Vital signs (VS) reflect essential bodily functions such as blood pressure, heart rate, respiratory rate, body temperature, and blood oxygen saturation. Unfortunately, there is no single vital sign that determines brain function, due to the complex nature of such.
Cushing’s Triad is a group of VS that are seen with TBI and include hypertension, bradycardia, and irregular respirations. Hypertension indicates that the body is trying to get blood to the brain; when intracranial pressure is high, the body will increase blood supply to the brain to increase perfusion and oxygenation of the brain. Were the patient to be hypotensive, this would be more indicative of a heart problem rather than a brain injury. Bradycardia and irregular respirations are indicative of brainstem dysfunction.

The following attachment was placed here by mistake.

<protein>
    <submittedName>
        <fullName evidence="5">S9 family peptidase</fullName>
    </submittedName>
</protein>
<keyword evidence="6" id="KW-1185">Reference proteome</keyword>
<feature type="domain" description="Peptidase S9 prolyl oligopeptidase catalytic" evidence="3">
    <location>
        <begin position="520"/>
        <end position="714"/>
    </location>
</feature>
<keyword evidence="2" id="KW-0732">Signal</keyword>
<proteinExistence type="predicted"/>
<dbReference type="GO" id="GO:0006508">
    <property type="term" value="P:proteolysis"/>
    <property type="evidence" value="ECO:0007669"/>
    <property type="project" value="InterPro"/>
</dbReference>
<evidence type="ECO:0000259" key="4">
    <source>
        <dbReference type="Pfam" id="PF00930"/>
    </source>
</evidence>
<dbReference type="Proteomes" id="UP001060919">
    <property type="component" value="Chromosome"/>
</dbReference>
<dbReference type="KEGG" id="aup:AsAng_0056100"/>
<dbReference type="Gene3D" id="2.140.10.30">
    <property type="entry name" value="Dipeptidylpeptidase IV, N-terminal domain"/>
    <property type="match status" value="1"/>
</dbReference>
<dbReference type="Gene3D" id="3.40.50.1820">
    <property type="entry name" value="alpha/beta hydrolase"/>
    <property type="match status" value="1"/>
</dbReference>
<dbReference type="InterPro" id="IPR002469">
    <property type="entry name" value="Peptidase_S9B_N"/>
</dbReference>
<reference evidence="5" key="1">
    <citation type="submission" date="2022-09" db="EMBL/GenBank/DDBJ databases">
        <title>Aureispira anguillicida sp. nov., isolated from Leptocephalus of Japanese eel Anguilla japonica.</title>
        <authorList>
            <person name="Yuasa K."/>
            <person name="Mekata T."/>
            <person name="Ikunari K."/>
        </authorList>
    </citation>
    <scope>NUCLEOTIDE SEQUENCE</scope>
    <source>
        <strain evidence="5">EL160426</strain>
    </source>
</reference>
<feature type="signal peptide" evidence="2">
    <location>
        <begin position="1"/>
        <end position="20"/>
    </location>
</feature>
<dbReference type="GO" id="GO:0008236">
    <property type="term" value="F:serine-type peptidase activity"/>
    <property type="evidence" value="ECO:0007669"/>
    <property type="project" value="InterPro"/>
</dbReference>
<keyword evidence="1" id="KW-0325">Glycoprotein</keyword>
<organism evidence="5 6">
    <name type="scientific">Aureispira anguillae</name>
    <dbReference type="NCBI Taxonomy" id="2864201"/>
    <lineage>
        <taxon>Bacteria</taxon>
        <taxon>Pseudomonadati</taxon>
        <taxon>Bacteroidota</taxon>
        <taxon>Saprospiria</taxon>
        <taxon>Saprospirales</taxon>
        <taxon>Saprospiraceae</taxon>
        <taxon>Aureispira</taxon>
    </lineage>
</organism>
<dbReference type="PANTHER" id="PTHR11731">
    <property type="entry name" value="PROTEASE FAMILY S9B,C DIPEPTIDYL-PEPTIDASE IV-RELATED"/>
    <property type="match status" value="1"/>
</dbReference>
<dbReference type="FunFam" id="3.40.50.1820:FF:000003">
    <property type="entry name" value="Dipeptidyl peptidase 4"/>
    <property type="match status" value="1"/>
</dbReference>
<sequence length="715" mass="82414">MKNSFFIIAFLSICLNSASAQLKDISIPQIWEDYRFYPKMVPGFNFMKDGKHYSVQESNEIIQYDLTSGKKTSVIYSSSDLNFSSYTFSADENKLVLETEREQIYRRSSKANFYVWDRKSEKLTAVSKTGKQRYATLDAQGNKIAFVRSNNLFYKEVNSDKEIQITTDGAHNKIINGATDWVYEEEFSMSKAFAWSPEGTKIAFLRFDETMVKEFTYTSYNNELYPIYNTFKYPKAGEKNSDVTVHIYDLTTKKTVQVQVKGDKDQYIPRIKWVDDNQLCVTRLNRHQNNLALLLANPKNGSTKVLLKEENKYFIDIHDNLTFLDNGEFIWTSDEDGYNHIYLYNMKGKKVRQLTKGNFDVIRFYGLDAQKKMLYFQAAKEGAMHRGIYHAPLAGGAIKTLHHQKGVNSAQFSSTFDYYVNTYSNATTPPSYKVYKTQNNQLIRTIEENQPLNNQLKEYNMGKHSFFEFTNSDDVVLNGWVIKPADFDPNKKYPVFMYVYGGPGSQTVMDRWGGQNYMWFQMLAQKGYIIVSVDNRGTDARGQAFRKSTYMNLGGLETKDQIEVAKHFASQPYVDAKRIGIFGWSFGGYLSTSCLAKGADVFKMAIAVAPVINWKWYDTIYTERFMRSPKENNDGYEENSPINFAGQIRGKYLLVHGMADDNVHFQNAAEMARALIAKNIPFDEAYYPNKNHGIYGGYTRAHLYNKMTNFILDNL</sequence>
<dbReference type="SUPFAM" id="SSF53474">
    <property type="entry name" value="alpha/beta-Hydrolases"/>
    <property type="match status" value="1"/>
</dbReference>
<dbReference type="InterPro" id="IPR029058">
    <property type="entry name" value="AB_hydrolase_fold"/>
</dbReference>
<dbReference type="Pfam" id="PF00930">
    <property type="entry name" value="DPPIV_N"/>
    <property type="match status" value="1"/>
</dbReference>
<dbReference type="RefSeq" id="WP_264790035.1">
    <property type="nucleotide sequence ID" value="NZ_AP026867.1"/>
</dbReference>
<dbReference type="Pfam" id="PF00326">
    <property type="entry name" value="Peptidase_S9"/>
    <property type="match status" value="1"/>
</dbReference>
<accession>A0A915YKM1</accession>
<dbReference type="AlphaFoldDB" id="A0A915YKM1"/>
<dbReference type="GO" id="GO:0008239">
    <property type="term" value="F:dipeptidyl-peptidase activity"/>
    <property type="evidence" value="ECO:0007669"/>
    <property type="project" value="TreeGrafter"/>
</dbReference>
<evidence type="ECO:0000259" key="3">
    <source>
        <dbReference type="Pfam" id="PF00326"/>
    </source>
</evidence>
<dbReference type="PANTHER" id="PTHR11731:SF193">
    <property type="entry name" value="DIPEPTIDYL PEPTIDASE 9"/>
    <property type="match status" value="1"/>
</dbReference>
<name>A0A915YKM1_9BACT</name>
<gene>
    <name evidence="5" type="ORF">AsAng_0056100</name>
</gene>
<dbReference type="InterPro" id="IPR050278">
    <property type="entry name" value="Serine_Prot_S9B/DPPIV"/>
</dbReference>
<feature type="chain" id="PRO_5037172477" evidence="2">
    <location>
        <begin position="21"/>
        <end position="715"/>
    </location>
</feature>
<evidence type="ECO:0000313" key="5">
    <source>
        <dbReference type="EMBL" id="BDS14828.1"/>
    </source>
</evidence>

Normally, autoregulation of cerebral blood flow is able to maintain a range of systemic blood pressure, or mean arterial pressure (MAP), within the cerebral vasculature between 50-150 mmHg. Unfortunately, in brain injury or stroke, this ability to autoregulate is impaired and the cerebral blood flow becomes proportional to MAP.
Glasgow Coma Scale
The Glasgow Coma Scale (GCS) is a scoring scale for consciousness which measures functions such as eye opening, motor responses, and verbal responses. It is generally one of the first steps in an examination when a TBI patient arrives at the ED. The problem with this method is that there is a large spectrum of pathology and prognoses at any given GCS score. While this test gives insight into the brain’s function at a specific moment in time, its use as a prognostic tool is low.